Based on the social capital theory, we assume that personal and professional experts are both relevant to people’s competence development. However, to date, there is little empirical evidence of how professional experts can support, or impede, people in learning how to deal with social media. The goal of this study is to examine the role and position of social media experts in the distribution of information on social media within the library as organization. Design/ methodology/ approach – We draw upon social network and qualitative methods, within three public libraries located in Belgium. Findings – The findings suggest that as the most central actors, social media experts in a library play a significant role in either supporting or constraining the distribution of information on social media. Research limitations/ implications – While the sample size was chosen to conduct a mixed methods study that would explore how the position of a social media expert in an organization such as the library facilitates or prevents the exchange of social media information, we acknowledge the need for large-scale empirical studies that can substantiate our findings in larger and more diverse samples. Originality/ value – This unique study explores how the role and position social media experts in Belgian public libraries can support, or impede, librarians in learning how to deal with social media. This study is useful for other public libraries who want to implement social media, establish a social media policy and/ or provide social media training.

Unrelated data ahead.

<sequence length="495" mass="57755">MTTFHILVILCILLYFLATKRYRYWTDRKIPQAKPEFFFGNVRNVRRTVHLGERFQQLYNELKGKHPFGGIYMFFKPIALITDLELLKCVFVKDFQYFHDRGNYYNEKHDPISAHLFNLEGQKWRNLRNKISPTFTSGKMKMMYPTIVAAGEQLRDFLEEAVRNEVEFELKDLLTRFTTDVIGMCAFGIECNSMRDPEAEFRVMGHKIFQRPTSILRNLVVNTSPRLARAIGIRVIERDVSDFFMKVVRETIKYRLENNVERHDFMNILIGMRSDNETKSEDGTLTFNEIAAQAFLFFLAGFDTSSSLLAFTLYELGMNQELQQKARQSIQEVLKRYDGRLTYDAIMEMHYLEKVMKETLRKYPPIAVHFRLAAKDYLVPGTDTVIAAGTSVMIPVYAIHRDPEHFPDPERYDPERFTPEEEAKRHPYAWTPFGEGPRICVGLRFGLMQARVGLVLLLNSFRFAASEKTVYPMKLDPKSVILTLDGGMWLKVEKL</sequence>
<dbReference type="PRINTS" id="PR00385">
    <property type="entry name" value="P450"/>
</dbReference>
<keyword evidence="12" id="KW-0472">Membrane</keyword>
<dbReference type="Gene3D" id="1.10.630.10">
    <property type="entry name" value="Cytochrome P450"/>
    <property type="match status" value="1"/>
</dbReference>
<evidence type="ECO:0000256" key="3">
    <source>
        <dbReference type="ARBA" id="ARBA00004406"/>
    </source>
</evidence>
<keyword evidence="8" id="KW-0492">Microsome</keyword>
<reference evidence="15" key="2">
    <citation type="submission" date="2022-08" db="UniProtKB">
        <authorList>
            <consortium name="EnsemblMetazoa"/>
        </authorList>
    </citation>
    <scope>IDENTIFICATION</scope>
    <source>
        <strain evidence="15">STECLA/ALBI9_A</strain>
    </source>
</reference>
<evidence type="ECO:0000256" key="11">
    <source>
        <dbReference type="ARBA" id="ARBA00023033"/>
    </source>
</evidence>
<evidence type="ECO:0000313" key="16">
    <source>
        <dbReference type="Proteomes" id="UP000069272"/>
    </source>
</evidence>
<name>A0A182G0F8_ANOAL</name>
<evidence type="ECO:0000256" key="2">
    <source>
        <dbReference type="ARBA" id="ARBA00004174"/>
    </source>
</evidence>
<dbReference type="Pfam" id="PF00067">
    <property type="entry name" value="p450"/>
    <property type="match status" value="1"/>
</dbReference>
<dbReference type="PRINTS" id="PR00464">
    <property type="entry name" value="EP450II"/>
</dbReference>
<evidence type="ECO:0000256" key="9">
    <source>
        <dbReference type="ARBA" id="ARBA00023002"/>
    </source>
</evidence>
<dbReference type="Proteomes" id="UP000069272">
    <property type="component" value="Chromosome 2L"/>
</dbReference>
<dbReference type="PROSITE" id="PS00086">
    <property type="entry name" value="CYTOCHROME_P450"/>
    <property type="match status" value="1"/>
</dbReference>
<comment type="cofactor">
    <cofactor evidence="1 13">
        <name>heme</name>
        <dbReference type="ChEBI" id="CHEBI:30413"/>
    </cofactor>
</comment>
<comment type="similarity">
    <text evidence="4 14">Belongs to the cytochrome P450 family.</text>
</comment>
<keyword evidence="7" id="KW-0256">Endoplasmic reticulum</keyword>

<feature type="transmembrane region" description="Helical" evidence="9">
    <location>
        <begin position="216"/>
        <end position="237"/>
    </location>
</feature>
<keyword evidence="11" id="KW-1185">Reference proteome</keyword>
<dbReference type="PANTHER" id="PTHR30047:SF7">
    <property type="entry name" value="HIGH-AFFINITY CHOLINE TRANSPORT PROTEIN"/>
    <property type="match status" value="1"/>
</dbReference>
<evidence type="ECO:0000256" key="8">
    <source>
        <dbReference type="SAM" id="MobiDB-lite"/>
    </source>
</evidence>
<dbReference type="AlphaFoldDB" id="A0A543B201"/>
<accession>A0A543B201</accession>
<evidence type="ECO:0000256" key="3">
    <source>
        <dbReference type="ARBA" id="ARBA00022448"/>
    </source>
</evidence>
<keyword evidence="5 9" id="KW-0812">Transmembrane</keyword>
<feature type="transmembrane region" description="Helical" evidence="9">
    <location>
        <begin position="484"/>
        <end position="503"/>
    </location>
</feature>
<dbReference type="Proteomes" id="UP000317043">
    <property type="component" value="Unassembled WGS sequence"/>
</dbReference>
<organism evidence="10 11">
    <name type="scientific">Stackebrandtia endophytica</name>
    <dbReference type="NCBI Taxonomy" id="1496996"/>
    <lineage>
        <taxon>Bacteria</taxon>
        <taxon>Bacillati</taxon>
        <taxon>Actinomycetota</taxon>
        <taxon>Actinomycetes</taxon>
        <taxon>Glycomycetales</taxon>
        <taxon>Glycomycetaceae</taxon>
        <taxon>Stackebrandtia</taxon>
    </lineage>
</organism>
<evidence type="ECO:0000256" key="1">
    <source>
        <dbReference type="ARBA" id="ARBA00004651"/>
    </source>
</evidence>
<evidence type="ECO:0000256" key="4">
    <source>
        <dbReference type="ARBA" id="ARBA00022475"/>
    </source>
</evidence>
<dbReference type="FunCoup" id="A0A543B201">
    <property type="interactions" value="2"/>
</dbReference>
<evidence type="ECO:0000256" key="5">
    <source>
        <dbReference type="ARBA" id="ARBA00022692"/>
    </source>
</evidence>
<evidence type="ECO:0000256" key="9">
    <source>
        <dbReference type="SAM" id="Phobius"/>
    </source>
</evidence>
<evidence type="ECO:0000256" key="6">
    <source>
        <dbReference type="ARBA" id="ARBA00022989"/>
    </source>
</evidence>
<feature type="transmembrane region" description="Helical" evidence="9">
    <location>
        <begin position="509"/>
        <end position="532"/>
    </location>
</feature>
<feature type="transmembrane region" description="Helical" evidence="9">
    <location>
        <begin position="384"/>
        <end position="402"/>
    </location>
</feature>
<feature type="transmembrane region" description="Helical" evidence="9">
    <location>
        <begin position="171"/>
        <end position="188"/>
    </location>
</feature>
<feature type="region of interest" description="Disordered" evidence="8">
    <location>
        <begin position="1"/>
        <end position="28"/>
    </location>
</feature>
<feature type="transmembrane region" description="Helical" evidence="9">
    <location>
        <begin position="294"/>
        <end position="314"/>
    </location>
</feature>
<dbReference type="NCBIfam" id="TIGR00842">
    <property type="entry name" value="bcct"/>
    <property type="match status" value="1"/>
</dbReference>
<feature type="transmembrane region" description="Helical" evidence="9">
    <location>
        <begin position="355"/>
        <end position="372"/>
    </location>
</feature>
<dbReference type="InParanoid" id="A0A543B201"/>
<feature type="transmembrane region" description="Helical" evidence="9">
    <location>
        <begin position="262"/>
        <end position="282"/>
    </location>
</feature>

|Keywords|| WEAK TIES, WEB 2.0, PUBLIC-LIBRARIES, FRAMEWORK, TECHNOLOGY, ORGANIZATIONS, ADOPTION, INNOVATIONS, WEB 2.0, DIFFUSION, PUBLIC-LIBRARIES, WEAK TIES, DIFFUSION, INNOVATIONS, ADOPTION, ORGANIZATIONS, TECHNOLOGY, FRAMEWORK|